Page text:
Connecticut Governor Tells Legislature to Pass on Bridgeport Tribal Casino Deal
Posted on: June 6, 2019, 12:05h.
Last updated on: June 5, 2019, 12:16h.
Connecticut Governor Ned Lamont (D) has instructed the legislature to fold on legislation that would allow the state’s two tribes to build a $350 million casino in Bridgeport.
Bridgeport Mayor Joseph Ganim (D) has teamed with the Mashantucket Pequot and Mohegan Native American Indians to push legislation that would give the tribes $100 million in city and state funding to help build an integrated casino resort in the seaport town. But Lamont says state lawmakers should ditch the last-minute effort.
This 11th hour proposal has not been fully vetted or reviewed, and with only one day until the end of session, it’s not in the public’s best interest to take up this matter,” Lamont spokesperson Maribel La Luz said. “Instead of resolving outstanding litigation, it puts the state at increased and immediate litigation risk from multiple parties.”
The legislature adjourned at midnight last night. However, the General Assembly could take up the Bridgeport casino matter during a special session this summer.
Though Lamont is opposed to passing a Bridgeport deal this session, the governor expressed support for the project last month. “We’re trying to get something done, but we’re not going to get it done in this session,” the Democrat explained.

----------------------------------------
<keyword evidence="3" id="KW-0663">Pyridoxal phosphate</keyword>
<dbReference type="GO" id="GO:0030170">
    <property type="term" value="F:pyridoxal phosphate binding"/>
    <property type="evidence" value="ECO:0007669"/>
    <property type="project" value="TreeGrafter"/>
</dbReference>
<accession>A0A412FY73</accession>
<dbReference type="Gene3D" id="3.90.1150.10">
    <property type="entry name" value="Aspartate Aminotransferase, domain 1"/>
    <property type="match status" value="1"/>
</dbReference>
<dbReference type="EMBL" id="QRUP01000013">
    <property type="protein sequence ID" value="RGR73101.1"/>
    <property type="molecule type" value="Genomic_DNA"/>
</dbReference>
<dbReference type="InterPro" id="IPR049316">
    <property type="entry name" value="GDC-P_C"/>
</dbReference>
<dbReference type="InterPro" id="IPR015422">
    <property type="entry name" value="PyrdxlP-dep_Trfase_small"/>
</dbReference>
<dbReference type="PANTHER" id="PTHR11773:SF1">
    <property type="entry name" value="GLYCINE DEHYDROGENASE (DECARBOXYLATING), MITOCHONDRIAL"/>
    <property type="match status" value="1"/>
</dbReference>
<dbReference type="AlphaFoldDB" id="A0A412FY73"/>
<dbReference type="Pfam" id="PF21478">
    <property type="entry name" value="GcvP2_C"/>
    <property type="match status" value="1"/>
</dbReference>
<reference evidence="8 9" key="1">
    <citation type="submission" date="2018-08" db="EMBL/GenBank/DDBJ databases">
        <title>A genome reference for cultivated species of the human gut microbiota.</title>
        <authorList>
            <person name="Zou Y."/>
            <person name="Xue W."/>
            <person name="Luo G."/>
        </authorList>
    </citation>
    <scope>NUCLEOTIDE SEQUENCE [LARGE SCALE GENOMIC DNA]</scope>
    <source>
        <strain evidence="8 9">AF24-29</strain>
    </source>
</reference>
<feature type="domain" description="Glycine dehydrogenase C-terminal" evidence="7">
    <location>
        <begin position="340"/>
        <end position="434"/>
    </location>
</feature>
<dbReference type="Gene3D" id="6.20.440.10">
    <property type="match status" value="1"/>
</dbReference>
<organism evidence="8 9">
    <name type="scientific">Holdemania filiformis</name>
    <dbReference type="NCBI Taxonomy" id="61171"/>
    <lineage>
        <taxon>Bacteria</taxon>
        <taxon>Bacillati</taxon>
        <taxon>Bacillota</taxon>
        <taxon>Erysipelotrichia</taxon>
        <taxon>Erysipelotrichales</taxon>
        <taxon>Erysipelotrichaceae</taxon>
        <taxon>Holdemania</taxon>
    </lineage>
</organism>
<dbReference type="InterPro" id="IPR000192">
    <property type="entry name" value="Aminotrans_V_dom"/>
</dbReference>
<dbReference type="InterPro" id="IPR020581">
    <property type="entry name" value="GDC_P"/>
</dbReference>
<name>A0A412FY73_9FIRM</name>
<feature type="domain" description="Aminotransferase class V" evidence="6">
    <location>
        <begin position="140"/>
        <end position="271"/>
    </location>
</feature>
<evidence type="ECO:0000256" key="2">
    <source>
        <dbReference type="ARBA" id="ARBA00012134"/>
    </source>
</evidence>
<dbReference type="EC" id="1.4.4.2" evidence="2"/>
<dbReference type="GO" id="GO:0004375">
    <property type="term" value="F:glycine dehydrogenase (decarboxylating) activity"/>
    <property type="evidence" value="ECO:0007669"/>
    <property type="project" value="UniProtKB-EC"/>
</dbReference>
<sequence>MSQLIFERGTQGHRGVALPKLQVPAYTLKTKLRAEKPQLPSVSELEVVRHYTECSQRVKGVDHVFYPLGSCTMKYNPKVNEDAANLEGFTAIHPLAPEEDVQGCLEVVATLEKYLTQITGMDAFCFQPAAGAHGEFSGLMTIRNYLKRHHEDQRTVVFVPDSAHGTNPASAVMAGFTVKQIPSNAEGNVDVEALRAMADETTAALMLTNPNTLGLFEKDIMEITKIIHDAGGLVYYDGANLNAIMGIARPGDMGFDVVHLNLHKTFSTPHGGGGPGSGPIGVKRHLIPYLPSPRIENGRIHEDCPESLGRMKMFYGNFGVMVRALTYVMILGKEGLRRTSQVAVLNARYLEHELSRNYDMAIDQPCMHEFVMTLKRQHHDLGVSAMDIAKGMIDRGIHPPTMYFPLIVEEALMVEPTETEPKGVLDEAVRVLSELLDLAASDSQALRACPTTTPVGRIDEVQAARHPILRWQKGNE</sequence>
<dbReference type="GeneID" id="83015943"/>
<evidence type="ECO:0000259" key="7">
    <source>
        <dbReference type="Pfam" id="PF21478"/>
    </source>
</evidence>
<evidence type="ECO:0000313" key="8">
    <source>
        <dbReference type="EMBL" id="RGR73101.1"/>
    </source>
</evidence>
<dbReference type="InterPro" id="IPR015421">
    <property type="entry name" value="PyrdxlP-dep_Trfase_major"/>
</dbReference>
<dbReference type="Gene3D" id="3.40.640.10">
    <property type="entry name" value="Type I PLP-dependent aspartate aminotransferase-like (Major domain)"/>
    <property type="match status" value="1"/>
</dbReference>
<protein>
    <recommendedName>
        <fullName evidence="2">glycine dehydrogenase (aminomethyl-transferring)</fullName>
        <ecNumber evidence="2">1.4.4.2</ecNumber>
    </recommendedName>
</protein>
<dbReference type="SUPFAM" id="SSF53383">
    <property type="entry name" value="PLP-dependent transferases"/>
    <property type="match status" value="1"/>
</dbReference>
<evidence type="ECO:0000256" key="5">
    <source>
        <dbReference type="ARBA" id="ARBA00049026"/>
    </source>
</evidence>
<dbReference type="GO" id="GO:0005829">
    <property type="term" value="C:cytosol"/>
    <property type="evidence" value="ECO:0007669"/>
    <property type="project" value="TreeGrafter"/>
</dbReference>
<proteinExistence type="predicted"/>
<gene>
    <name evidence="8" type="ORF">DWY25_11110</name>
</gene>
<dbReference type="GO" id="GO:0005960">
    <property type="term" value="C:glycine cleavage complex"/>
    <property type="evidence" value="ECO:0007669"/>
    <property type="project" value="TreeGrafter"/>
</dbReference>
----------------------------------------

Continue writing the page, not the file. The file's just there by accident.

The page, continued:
Port in a Storm
Bridgeport became targeted for a casino when MGM Resorts unveiled plans for a $675 million property there last year. The casino giant’s plans were in response to Connecticut authorizing its two tribes to build a satellite gaming venue in East Windsor, 13 miles south of the $960 million MGM Springfield in Massachusetts.
MGM argued that Connecticut was essentially legalizing commercial casinos, and should hold a competitive bidding process if it wished to do so. The MGM plan attracted support from many Bridgeport state lawmakers.
The Connecticut Mirror says the deal between the tribes and Bridgeport would additionally grant the Native Americans exclusive rights to sports betting and internet gambling. However, Ganim denied knowledge of the arrangement late Tuesday night.
“I have no idea, no idea,” Ganim said of the proposal. “I guess we’ll just have to see what happens.”
House Speaker Joe Aresimowicz (D-Berlin) said the roughly one-page proposal is “an excellent starting point,” but added that getting the necessary votes together in such a hurried manner would be difficult.
Connecticut lawmakers and former Gov. Dannel Malloy (D) signed off on the East Windsor satellite casino in June of 2017. Alleged lobbying by MGM stalled construction, as the US Department of the Interior refused to approve the state’s amended tribal gaming compacts.
It was only in March that formal approval came from the Interior Department. But construction still hasn’t begun on the $300 million casino that is to be called Tribal Winds.
The Middletown Press says the tribes haven’t been able to secure financing for the facility planned to house 1,800 slot machines and 60 table games.
MGM isn’t expected to give up on its plans to enter Connecticut. With a treasure chest of funds ready to lobby state lawmakers, the casino company will presumably do everything in its power to protect its $960 million investment in Massachusetts.
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